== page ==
Why I choose to sleep on the ground for two weeks
Aug 4, 2018
Why camping, as a vacation 🙂
I catch up on sleep.
My body has time for maintenance in its immune system, hormonal balancing, appetite regulation, etc. I slept about 10 hrs/ night and then still napped many afternoons…
Why camping? It resets my circadian (i.e. daily) rhythm.
Exposing myself to minimal artificial light allows the natural brain signaling of the sun, moon, and starts to get through! My physiology gets a boost when I can let its natural rhythm take over.
Why camping? It’s fun to play with fire and enjoy food cooked over an open flame!
Why camping? Spending this much time with myself in nature allows me to reconnect with myself and my needs.
For the first several days of our trip, I could be found in the hammock, napping, reading, or eating, that’s pretty much it – no big hikes or satisfying projects; just rest. I moved on to a different position or tasks when my body said to. I really tuned in 🙂 My experience looked so different from my husband’s in those early days – he hiked and biked because that was what he was called to do.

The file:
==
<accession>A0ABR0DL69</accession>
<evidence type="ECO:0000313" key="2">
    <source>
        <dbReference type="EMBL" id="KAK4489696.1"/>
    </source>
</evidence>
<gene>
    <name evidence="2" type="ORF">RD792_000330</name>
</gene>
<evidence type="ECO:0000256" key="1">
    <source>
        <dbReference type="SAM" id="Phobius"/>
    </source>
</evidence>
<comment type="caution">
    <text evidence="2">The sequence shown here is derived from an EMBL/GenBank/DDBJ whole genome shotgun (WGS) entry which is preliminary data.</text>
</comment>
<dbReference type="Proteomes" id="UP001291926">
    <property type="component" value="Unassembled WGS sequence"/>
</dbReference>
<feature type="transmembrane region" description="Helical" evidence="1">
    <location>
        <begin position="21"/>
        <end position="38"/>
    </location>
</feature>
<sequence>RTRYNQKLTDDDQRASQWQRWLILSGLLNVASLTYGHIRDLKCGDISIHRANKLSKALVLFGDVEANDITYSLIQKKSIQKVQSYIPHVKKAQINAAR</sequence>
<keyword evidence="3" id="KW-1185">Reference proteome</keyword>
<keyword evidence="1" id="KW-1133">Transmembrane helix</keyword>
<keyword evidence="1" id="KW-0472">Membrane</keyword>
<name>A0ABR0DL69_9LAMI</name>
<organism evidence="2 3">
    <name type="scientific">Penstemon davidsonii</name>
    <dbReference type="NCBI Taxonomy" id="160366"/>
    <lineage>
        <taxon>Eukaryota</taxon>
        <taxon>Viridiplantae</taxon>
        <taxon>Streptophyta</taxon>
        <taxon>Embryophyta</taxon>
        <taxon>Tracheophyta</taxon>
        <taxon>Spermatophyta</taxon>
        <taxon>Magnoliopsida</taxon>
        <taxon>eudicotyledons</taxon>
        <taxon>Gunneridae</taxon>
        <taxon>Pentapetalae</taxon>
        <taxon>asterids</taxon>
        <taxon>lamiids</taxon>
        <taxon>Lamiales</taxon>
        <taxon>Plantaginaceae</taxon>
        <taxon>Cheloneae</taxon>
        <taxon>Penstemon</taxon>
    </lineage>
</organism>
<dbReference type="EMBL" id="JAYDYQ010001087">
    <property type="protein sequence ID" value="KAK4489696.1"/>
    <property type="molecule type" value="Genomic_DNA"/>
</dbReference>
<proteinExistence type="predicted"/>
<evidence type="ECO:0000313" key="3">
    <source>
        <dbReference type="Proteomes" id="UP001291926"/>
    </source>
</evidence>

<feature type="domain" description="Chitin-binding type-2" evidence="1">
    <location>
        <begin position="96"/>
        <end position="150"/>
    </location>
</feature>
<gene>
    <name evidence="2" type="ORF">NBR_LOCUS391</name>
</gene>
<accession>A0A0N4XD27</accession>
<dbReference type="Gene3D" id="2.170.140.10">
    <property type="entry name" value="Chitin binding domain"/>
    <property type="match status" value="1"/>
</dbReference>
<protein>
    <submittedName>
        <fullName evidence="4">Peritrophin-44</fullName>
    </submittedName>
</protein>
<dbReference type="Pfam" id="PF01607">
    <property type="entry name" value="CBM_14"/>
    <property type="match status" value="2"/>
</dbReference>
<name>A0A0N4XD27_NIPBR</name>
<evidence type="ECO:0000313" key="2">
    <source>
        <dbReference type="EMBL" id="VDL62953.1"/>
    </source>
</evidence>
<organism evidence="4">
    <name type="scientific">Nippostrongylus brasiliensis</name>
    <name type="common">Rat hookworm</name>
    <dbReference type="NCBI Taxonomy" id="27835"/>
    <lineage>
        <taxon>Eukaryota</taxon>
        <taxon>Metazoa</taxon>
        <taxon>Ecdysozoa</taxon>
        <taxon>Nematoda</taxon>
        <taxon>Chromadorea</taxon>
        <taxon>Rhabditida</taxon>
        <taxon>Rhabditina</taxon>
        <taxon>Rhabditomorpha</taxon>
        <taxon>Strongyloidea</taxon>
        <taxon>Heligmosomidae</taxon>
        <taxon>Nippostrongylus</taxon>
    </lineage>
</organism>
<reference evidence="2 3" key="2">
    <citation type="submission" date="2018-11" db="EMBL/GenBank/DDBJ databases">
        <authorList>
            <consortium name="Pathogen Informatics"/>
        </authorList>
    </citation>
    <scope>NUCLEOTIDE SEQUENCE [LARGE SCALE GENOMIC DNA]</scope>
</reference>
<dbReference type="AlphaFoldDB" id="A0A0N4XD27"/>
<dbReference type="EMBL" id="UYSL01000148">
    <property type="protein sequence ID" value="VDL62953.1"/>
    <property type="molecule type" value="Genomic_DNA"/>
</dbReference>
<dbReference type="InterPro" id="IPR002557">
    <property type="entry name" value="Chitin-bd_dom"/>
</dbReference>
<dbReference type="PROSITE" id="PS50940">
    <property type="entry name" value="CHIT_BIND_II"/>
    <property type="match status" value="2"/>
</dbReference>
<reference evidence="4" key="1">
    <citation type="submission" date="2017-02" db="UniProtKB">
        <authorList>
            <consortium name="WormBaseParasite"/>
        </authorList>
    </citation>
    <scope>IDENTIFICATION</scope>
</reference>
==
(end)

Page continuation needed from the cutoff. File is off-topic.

In our normal days at home, we (husband, daughter, and I) do our best to connect each day. But sometimes life gets full and real meaningful time together is lacking. Here, out of doors, we talk, snuggle in the hammock, read together, play cards, prepare, eat, and clean up meals together, watch the sunset, etc. Conversations that don’t evolve under pressure and time constraints happen here. I reconnect with others.
When I spend this much time outside, without bathing all day in artificial light, I reconnect to nature, of which we are all a part! One morning, I saw a robin with his/her belly to the ground and wings outstretched. I panicked thinking that a bird had gone ‘kersplat’ out of a tree or something right over my campsite 🙁 I spent several minutes watching, waiting… Sure enough, the bird popped up and pruned, as if to say, “don’t worry about me, I was just sunbathing!” Did you know they do that? I can be found on hikes with my plant ID books, comparing sources to identify Pacific Northwest berries, edible leaves, etc. Have you ever felt the leaves of a Thimbleberry bush? So fuzzy! And those berries?!?! Tart and so unlike raspberries or blackberries 🙂 With no phones (except for taking pictures and coordinating with daughter), minimal lighting (there were campsite bathrooms), fresh air, lots of dirt, sand, sun and sunsets, gulls, seals, Murres… aaah.
I had been on the trip for 5 days when I sat and wrote this, with pen and paper. Time for on-screen editing now that I’m back in the ‘real’ world…